Overall rehab models and long-term recovery programs may vary from one rehab centre to another, but still, they include some standard but necessary treatment techniques. Usually, a recovery journey consists of the most efficient parts of The 12 Step method supported by professional help, which includes:

  • Detoxification.  With the help of medicines, toxic substances are removed from the body dependent on alcohol. It enables getting rid of the alcohol withdrawal symptoms and eliminates the feeling of being physically attracted to alcohol.
  • Independent living. The dependent lives in a suburb rehab centre and together with other people undergoes a complex psycho-social recovery. During individual and group sessions with psychotherapists, they learn about alcoholism and addiction mechanisms, learn to control emotions, and cope with stressful situations without alcohol. In support groups, residents also learn how to resolve conflicts and gain healthy social communication skills. Recovery also affects dependents’ personal development: they learn about self-realization and ways to develop their creative and intellectual potential.
  • Ambulatory treatment. The centre’s resident returns to living at home and learns to put into practice the knowledge and skills acquired in the rehab centre. A person regularly attends sessions with a psychotherapist that help quickly adapt to a sober life in society, and a regular examination by a narcologist prevents a possible relapse.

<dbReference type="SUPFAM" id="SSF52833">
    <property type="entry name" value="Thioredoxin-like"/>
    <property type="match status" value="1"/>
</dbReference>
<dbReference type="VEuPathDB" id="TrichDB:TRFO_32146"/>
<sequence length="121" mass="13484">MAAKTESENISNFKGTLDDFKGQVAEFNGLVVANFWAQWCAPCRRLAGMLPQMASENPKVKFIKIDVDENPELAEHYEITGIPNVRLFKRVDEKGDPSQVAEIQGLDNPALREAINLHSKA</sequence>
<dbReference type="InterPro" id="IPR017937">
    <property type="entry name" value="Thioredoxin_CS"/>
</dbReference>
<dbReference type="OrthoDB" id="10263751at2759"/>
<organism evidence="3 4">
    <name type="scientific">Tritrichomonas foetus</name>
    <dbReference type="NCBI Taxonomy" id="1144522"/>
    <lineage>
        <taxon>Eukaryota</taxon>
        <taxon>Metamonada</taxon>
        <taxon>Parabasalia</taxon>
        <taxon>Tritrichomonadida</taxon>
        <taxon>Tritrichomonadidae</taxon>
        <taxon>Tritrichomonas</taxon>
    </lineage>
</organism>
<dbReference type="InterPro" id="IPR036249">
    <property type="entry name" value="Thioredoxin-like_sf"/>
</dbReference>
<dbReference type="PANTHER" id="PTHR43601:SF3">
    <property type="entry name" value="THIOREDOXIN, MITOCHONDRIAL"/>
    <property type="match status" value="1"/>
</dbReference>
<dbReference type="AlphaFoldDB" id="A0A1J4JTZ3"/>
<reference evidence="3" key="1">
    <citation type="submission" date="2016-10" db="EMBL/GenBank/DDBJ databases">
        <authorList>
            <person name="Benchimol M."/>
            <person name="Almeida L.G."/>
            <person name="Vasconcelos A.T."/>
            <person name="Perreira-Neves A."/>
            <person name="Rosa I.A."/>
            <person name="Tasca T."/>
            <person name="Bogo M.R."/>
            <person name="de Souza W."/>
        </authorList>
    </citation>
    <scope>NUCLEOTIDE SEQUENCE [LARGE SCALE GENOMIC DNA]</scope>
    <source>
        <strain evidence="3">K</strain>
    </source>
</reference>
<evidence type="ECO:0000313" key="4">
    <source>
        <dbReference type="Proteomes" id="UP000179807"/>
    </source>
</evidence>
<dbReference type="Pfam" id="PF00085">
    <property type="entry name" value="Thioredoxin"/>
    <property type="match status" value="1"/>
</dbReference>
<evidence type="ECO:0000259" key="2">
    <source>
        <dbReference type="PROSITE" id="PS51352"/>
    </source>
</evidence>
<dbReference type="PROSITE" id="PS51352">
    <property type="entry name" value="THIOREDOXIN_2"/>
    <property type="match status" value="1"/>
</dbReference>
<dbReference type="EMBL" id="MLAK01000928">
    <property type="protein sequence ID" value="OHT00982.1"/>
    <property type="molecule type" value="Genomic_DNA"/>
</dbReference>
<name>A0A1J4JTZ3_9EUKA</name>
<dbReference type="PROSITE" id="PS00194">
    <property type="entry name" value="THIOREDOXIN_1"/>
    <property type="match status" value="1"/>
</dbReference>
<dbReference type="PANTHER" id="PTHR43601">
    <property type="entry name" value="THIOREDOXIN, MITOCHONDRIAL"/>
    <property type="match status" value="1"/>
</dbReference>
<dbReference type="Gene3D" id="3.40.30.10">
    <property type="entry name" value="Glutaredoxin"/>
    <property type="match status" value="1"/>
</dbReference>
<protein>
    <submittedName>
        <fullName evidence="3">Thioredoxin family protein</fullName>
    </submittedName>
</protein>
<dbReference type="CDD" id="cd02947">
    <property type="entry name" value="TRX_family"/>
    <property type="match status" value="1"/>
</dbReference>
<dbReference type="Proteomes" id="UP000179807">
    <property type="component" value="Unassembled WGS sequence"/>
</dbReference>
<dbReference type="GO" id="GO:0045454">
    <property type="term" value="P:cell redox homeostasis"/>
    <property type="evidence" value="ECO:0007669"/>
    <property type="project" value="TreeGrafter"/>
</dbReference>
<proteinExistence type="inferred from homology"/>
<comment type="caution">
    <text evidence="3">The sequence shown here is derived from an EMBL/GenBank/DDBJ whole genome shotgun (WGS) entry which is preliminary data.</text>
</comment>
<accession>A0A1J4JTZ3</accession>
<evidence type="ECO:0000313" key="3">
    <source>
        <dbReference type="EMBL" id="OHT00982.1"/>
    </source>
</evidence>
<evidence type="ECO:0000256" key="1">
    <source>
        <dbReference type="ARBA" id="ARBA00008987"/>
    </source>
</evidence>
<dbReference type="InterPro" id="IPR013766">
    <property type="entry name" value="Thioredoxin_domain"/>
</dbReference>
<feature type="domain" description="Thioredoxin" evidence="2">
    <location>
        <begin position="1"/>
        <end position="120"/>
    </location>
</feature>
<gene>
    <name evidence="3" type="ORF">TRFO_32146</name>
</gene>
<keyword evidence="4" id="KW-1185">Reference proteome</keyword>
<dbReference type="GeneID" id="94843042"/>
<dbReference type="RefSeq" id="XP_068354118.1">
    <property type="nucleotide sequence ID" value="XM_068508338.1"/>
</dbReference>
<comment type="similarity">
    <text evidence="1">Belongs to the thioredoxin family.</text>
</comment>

• Resocialization.  Under the guidance of psychologists, a person returns to normal life in society: establishes alcohol-free relationships with loved ones, relatives, and friends, rebuilds a career, learns to spend time without drinking alcohol.

An abusive relationship with alcohol negatively impacts both physical and mental health; that’s why it is vital to ensure comprehensive support at every stage of a recovery process.

 

Conclusion

Like any other drug use, alcohol consumption develops exponentially, as the more alcohol you drink, the more your body expects to get next time to have the same effect. It causes a devastating impact on your physical health, involving mental issues as well. It is vital to find a complex approach to dealing with this type of self-destructive behaviour.

If you or someone close to you struggles with alcohol addiction, it is crucial to start from figuring out what issues hide behind such a coping mechanism. It is equally important not to perceive yourself as broken as well as trying to fix something but to move forward relying on your life values and future goals.

 

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HealthStatus teams with authors from organizations to share interesting ideas, products and new health information to our readers.
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HealthStatus teams with authors from organizations to share interesting ideas, products and new health information to our readers.